Test Drive: 2011 Toyota Camry Hybrid toyota car test drives hybrids greenreviews
2011 Toyota Camry Hybrid. Click image to enlarge
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Review and photos by Paul Williams

Photo Gallery:
2011 Toyota Camry Hybrid

When the price of fuel rises to unacceptable levels, sales of hybrid vehicles rise too. Obviously, consumers believe that hybrid vehicles will lower their costs at the pump.

Well, consumers are right about that, as hybrids do use less fuel than equivalent gasoline-powered vehicles, especially in city driving. And now that the price of hybrid vehicles has dropped to within shouting distance of similarly equipped non-hybrid vehicles, the long-term economic case can also be made.

Take the 2011 Toyota Camry Hybrid, for instance. At $31,310, this generously proportioned, front-wheel drive midsize car comes standard with 16-inch alloy wheels, a continuously variable (automatic) transmission, auto up/down power windows, XM satellite radio, USB connectivity, dual automatic air conditioning, Bluetooth, Smartkey remote entry, electronic gauges with multifunction display, automatic headlamps, two accessory outlets, tilt/telescoping steering with remote controls and pushbutton start and auto dimming rear-view mirror with compass, among other features.

Leather interior, moonroof and navigation system are available at extra cost, but the “base” vehicle is sufficiently equipped that buyers won’t feel they’ve short-changed themselves.

Test Drive: 2011 Toyota Camry Hybrid toyota car test drives hybrids greenreviews
2011 Toyota Camry Hybrid. Click image to enlarge

Our test vehicle, however, was priced at $32,400, due to the presence of the Moonroof package, which also included fog lights, illuminated vanity mirrors and rear reading lamps.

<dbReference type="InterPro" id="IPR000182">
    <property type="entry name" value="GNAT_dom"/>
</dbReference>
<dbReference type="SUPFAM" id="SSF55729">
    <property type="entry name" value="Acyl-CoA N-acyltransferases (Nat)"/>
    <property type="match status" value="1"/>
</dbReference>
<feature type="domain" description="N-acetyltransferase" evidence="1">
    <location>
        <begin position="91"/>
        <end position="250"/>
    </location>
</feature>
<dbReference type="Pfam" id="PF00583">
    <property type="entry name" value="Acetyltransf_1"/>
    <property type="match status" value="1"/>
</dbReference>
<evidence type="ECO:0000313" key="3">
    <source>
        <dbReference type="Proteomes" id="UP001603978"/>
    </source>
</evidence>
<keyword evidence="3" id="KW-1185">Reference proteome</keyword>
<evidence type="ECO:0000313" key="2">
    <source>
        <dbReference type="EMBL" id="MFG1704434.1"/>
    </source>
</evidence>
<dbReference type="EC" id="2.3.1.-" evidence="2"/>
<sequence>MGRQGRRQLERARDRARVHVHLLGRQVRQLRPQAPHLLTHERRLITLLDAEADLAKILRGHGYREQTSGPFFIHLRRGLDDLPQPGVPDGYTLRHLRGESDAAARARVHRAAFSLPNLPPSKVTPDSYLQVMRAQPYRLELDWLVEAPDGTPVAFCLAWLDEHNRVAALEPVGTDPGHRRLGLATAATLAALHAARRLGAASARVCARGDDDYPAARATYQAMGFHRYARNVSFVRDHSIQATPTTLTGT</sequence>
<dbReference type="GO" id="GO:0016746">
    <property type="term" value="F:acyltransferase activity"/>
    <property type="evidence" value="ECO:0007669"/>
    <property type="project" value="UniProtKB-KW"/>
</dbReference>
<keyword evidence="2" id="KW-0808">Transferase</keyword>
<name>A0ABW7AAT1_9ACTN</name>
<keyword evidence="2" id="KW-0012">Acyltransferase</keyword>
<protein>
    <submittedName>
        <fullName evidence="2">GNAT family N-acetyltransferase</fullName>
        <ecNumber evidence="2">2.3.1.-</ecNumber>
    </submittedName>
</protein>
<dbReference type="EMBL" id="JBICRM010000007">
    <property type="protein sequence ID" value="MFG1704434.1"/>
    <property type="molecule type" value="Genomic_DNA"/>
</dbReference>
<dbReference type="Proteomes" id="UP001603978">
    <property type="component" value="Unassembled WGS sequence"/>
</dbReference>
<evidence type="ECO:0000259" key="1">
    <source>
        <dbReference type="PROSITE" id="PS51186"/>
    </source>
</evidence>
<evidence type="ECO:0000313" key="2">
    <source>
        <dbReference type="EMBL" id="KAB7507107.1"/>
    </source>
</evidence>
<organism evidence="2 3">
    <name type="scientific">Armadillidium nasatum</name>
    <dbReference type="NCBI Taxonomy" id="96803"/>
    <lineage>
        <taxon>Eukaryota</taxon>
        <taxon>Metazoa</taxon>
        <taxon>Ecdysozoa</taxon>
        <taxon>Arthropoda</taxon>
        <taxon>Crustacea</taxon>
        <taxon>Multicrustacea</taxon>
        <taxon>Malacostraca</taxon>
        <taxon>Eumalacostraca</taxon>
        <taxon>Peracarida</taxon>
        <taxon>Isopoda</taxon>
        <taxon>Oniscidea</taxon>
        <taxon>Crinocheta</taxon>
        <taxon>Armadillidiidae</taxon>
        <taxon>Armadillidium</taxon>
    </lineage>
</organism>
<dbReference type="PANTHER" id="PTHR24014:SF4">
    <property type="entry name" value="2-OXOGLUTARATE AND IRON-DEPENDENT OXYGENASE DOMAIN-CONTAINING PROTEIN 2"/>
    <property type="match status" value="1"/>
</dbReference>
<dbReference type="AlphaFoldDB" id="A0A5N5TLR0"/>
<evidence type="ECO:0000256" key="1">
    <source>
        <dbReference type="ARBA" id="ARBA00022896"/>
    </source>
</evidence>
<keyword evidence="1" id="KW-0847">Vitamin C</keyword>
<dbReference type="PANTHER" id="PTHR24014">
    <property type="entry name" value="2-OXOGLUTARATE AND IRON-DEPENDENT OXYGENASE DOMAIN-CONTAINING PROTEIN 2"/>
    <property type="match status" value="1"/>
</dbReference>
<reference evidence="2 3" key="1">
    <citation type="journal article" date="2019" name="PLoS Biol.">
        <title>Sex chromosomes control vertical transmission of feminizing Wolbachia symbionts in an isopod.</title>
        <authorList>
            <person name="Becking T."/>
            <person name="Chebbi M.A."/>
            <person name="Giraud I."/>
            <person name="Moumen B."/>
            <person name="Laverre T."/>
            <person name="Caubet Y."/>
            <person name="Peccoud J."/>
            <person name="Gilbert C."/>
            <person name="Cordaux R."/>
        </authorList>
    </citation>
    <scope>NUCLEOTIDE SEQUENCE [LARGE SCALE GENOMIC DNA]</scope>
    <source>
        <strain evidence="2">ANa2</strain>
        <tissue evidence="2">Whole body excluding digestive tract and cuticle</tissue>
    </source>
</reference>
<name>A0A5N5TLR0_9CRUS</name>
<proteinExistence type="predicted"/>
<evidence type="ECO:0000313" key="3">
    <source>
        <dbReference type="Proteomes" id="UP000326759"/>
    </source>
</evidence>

If you want the voice-activated Navigation system, it arrives bundled with leather seating surfaces, heated power seats and four-disc CD player, along with the Moonroof package, and brings the price of a fully loaded Camry Hybrid to $36,535. Still, in my opinion, feature-competitive with non-hybrid equivalent vehicles.

Test Drive: 2011 Toyota Camry Hybrid toyota car test drives hybrids greenreviews
2011 Toyota Camry Hybrid. Click image to enlarge

Under the hood you’ll find a 2.4-litre, four-cylinder gasoline engine that operates in conjunction with a 105-kilowatt electric motor. The output of the engine alone is 147 horsepower and 138 pound-feet of torque. In combination with the electric motor the output is 187 hp and 199 lb-ft torque. The system also uses a nickel-metal hydride (Ni-MH) battery to power the motor, which is charged when braking and decelerating (there is an eight-year warranty on the hybrid components, by the way).

The operation of these two sources of motive power is managed by software and requires no special skills or practices by the driver. It is rarely noticeable on the road once you are underway.

Test Drive: 2011 Toyota Camry Hybrid toyota car test drives hybrids greenreviews
2011 Toyota Camry Hybrid. Click image to enlarge

Nor is the Camry Hybrid particularly identifiable as an alternative-powered vehicle, wearing only a couple of special badges and a revised grille to separate it from other Camry models.

The exterior design is pleasant, but not exciting. It’s middle-of-the-road, sharing standard Toyota/Lexus family cues.

The interior is likewise familiar and functional. It’s roomy, easy to enter and exit, has several useful storage areas and comfortable seats. Visibility is excellent; headroom is generous, and with the seat and steering column adjustability, the vast majority of drivers will find a satisfactory and safe position behind the wheel.




About Paul Williams

Paul Williams is an Ottawa-based freelance automotive writer and senior writer for Autos. He is a member of the Automobile Journalists Association of Canada (AJAC).